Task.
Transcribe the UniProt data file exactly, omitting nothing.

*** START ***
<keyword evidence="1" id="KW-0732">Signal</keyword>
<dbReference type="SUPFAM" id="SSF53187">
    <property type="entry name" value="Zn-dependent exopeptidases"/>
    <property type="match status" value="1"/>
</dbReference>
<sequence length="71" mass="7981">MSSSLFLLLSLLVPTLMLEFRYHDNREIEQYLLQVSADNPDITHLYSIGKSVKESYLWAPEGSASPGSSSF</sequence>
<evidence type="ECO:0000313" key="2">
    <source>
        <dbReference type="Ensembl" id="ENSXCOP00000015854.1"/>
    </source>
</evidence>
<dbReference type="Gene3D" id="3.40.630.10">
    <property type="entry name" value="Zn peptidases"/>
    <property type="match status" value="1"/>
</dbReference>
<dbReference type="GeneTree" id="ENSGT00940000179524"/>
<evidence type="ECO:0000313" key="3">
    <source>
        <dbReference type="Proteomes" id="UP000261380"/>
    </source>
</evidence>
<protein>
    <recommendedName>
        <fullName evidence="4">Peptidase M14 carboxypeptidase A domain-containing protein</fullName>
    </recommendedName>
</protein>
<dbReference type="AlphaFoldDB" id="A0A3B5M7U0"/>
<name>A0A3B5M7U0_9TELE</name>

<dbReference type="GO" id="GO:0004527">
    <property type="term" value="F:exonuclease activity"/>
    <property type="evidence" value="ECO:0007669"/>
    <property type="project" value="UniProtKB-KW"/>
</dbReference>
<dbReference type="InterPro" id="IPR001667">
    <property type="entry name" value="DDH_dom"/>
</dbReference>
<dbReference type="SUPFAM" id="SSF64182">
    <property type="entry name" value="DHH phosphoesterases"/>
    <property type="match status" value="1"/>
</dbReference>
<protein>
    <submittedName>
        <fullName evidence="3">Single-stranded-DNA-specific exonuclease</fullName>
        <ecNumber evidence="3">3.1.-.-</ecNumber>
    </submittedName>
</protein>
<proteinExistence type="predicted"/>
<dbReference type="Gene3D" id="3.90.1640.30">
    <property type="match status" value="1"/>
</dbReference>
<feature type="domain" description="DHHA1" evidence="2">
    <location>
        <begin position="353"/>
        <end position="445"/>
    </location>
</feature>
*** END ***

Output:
<keyword evidence="1" id="KW-0732">Signal</keyword>
<dbReference type="SUPFAM" id="SSF53187">
    <property type="entry name" value="Zn-dependent exopeptidases"/>
    <property type="match status" value="1"/>
</dbReference>
<sequence length="71" mass="7981">MSSSLFLLLSLLVPTLMLEFRYHDNREIEQYLLQVSADNPDITHLYSIGKSVKESYLWAPEGSASPGSSSF</sequence>
<evidence type="ECO:0000313" key="2">
    <source>
        <dbReference type="Ensembl" id="ENSXCOP00000015854.1"/>
    </source>
</evidence>
<dbReference type="Gene3D" id="3.40.630.10">
    <property type="entry name" value="Zn peptidases"/>
    <property type="match status" value="1"/>
</dbReference>
<dbReference type="GeneTree" id="ENSGT00940000179524"/>
<evidence type="ECO:0000313" key="3">
    <source>
        <dbReference type="Proteomes" id="UP000261380"/>
    </source>
</evidence>
<protein>
    <recommendedName>
        <fullName evidence="4">Peptidase M14 carboxypeptidase A domain-containing protein</fullName>
    </recommendedName>
</protein>
<dbReference type="AlphaFoldDB" id="A0A3B5M7U0"/>
<name>A0A3B5M7U0_9TELE</name>

<dbReference type="GO" id="GO:0004527">
    <property type="term" value="F:exonuclease activity"/>
    <property type="evidence" value="ECO:0007669"/>
    <property type="project" value="UniProtKB-KW"/>
</dbReference>
<dbReference type="InterPro" id="IPR001667">
    <property type="entry name" value="DDH_dom"/>
</dbReference>
<dbReference type="SUPFAM" id="SSF64182">
    <property type="entry name" value="DHH phosphoesterases"/>
    <property type="match status" value="1"/>
</dbReference>
<protein>
    <submittedName>
        <fullName evidence="3">Single-stranded-DNA-specific exonuclease</fullName>
        <ecNumber evidence="3">3.1.-.-</ecNumber>
    </submittedName>
</protein>
<proteinExistence type="predicted"/>
<dbReference type="Gene3D" id="3.90.1640.30">
    <property type="match status" value="1"/>
</dbReference>
<feature type="domain" description="DHHA1" evidence="2">
    <location>
        <begin position="353"/>
        <end position="445"/>
    </location>
</feature>